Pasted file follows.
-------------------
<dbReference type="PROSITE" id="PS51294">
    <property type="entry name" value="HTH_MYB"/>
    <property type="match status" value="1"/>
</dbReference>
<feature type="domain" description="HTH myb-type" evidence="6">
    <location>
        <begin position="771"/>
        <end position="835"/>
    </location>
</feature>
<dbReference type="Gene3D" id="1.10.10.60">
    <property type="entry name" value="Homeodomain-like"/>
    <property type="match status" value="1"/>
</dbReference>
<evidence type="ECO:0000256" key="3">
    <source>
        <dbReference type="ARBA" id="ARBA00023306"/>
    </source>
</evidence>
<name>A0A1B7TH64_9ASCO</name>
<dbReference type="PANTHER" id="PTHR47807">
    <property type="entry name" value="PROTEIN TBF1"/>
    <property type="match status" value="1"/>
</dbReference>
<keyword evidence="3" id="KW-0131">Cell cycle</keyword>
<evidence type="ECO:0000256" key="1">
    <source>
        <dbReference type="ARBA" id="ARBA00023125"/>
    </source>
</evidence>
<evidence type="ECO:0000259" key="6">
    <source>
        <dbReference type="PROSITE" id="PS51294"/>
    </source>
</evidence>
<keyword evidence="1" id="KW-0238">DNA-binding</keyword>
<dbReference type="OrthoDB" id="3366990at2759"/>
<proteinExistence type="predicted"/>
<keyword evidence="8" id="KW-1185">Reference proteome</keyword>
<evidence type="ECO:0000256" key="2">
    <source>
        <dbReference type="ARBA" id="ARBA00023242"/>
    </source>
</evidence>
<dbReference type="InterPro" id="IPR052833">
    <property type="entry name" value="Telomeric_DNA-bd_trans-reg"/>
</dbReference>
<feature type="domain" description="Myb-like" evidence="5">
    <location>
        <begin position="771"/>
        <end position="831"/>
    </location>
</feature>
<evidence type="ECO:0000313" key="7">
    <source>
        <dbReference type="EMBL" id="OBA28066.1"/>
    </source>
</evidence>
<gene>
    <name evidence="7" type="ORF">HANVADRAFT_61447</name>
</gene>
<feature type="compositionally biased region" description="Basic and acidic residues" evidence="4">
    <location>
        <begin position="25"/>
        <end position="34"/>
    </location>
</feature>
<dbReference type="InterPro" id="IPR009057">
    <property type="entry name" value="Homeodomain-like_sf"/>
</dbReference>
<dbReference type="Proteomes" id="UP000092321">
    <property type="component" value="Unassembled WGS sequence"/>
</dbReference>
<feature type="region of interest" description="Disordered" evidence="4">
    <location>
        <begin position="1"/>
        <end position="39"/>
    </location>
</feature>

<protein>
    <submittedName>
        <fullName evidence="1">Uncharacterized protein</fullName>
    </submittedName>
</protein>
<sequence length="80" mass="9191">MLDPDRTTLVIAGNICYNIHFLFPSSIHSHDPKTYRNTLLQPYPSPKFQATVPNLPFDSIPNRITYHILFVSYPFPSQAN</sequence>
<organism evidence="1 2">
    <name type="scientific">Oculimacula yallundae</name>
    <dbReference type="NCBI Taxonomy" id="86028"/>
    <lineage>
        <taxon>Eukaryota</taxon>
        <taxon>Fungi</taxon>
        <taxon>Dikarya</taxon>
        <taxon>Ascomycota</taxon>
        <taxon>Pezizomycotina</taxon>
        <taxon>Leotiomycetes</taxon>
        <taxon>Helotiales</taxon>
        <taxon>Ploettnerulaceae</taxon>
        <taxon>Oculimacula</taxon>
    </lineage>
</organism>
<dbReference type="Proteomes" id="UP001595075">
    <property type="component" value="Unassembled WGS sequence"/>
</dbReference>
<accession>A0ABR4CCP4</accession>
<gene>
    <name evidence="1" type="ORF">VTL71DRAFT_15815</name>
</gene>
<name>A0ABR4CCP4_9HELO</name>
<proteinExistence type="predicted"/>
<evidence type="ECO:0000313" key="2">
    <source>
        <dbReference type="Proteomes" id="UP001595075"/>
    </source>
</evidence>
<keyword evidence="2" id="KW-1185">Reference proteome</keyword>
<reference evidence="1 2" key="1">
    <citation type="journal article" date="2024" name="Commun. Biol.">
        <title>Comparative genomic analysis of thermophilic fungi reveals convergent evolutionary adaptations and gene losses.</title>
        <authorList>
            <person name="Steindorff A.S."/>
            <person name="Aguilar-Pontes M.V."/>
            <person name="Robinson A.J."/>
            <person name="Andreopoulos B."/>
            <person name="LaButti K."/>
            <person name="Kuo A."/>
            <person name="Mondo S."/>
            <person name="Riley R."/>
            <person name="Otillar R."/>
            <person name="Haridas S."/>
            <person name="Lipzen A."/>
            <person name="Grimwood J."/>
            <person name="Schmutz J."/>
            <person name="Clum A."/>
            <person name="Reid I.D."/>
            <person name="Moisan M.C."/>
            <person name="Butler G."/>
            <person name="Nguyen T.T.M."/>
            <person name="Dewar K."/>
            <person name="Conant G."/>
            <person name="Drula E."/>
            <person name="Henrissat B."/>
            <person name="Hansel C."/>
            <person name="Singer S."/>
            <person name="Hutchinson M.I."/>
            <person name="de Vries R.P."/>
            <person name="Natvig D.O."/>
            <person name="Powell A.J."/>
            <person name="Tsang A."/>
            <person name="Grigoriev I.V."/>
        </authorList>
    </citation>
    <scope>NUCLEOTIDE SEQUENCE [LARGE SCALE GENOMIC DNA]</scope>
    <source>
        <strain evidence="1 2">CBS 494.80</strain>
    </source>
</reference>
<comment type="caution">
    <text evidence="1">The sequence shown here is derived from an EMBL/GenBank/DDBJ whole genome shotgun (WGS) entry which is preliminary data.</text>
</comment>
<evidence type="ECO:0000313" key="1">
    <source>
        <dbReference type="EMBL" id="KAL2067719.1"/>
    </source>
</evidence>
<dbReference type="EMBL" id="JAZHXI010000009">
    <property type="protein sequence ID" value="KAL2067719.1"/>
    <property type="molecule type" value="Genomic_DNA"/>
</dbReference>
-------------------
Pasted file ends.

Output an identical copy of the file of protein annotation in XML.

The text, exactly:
<dbReference type="PROSITE" id="PS51294">
    <property type="entry name" value="HTH_MYB"/>
    <property type="match status" value="1"/>
</dbReference>
<feature type="domain" description="HTH myb-type" evidence="6">
    <location>
        <begin position="771"/>
        <end position="835"/>
    </location>
</feature>
<dbReference type="Gene3D" id="1.10.10.60">
    <property type="entry name" value="Homeodomain-like"/>
    <property type="match status" value="1"/>
</dbReference>
<evidence type="ECO:0000256" key="3">
    <source>
        <dbReference type="ARBA" id="ARBA00023306"/>
    </source>
</evidence>
<name>A0A1B7TH64_9ASCO</name>
<dbReference type="PANTHER" id="PTHR47807">
    <property type="entry name" value="PROTEIN TBF1"/>
    <property type="match status" value="1"/>
</dbReference>
<keyword evidence="3" id="KW-0131">Cell cycle</keyword>
<evidence type="ECO:0000256" key="1">
    <source>
        <dbReference type="ARBA" id="ARBA00023125"/>
    </source>
</evidence>
<evidence type="ECO:0000259" key="6">
    <source>
        <dbReference type="PROSITE" id="PS51294"/>
    </source>
</evidence>
<keyword evidence="1" id="KW-0238">DNA-binding</keyword>
<dbReference type="OrthoDB" id="3366990at2759"/>
<proteinExistence type="predicted"/>
<keyword evidence="8" id="KW-1185">Reference proteome</keyword>
<evidence type="ECO:0000256" key="2">
    <source>
        <dbReference type="ARBA" id="ARBA00023242"/>
    </source>
</evidence>
<dbReference type="InterPro" id="IPR052833">
    <property type="entry name" value="Telomeric_DNA-bd_trans-reg"/>
</dbReference>
<feature type="domain" description="Myb-like" evidence="5">
    <location>
        <begin position="771"/>
        <end position="831"/>
    </location>
</feature>
<evidence type="ECO:0000313" key="7">
    <source>
        <dbReference type="EMBL" id="OBA28066.1"/>
    </source>
</evidence>
<gene>
    <name evidence="7" type="ORF">HANVADRAFT_61447</name>
</gene>
<feature type="compositionally biased region" description="Basic and acidic residues" evidence="4">
    <location>
        <begin position="25"/>
        <end position="34"/>
    </location>
</feature>
<dbReference type="InterPro" id="IPR009057">
    <property type="entry name" value="Homeodomain-like_sf"/>
</dbReference>
<dbReference type="Proteomes" id="UP000092321">
    <property type="component" value="Unassembled WGS sequence"/>
</dbReference>
<feature type="region of interest" description="Disordered" evidence="4">
    <location>
        <begin position="1"/>
        <end position="39"/>
    </location>
</feature>

<protein>
    <submittedName>
        <fullName evidence="1">Uncharacterized protein</fullName>
    </submittedName>
</protein>
<sequence length="80" mass="9191">MLDPDRTTLVIAGNICYNIHFLFPSSIHSHDPKTYRNTLLQPYPSPKFQATVPNLPFDSIPNRITYHILFVSYPFPSQAN</sequence>
<organism evidence="1 2">
    <name type="scientific">Oculimacula yallundae</name>
    <dbReference type="NCBI Taxonomy" id="86028"/>
    <lineage>
        <taxon>Eukaryota</taxon>
        <taxon>Fungi</taxon>
        <taxon>Dikarya</taxon>
        <taxon>Ascomycota</taxon>
        <taxon>Pezizomycotina</taxon>
        <taxon>Leotiomycetes</taxon>
        <taxon>Helotiales</taxon>
        <taxon>Ploettnerulaceae</taxon>
        <taxon>Oculimacula</taxon>
    </lineage>
</organism>
<dbReference type="Proteomes" id="UP001595075">
    <property type="component" value="Unassembled WGS sequence"/>
</dbReference>
<accession>A0ABR4CCP4</accession>
<gene>
    <name evidence="1" type="ORF">VTL71DRAFT_15815</name>
</gene>
<name>A0ABR4CCP4_9HELO</name>
<proteinExistence type="predicted"/>
<evidence type="ECO:0000313" key="2">
    <source>
        <dbReference type="Proteomes" id="UP001595075"/>
    </source>
</evidence>
<keyword evidence="2" id="KW-1185">Reference proteome</keyword>
<reference evidence="1 2" key="1">
    <citation type="journal article" date="2024" name="Commun. Biol.">
        <title>Comparative genomic analysis of thermophilic fungi reveals convergent evolutionary adaptations and gene losses.</title>
        <authorList>
            <person name="Steindorff A.S."/>
            <person name="Aguilar-Pontes M.V."/>
            <person name="Robinson A.J."/>
            <person name="Andreopoulos B."/>
            <person name="LaButti K."/>
            <person name="Kuo A."/>
            <person name="Mondo S."/>
            <person name="Riley R."/>
            <person name="Otillar R."/>
            <person name="Haridas S."/>
            <person name="Lipzen A."/>
            <person name="Grimwood J."/>
            <person name="Schmutz J."/>
            <person name="Clum A."/>
            <person name="Reid I.D."/>
            <person name="Moisan M.C."/>
            <person name="Butler G."/>
            <person name="Nguyen T.T.M."/>
            <person name="Dewar K."/>
            <person name="Conant G."/>
            <person name="Drula E."/>
            <person name="Henrissat B."/>
            <person name="Hansel C."/>
            <person name="Singer S."/>
            <person name="Hutchinson M.I."/>
            <person name="de Vries R.P."/>
            <person name="Natvig D.O."/>
            <person name="Powell A.J."/>
            <person name="Tsang A."/>
            <person name="Grigoriev I.V."/>
        </authorList>
    </citation>
    <scope>NUCLEOTIDE SEQUENCE [LARGE SCALE GENOMIC DNA]</scope>
    <source>
        <strain evidence="1 2">CBS 494.80</strain>
    </source>
</reference>
<comment type="caution">
    <text evidence="1">The sequence shown here is derived from an EMBL/GenBank/DDBJ whole genome shotgun (WGS) entry which is preliminary data.</text>
</comment>
<evidence type="ECO:0000313" key="1">
    <source>
        <dbReference type="EMBL" id="KAL2067719.1"/>
    </source>
</evidence>
<dbReference type="EMBL" id="JAZHXI010000009">
    <property type="protein sequence ID" value="KAL2067719.1"/>
    <property type="molecule type" value="Genomic_DNA"/>
</dbReference>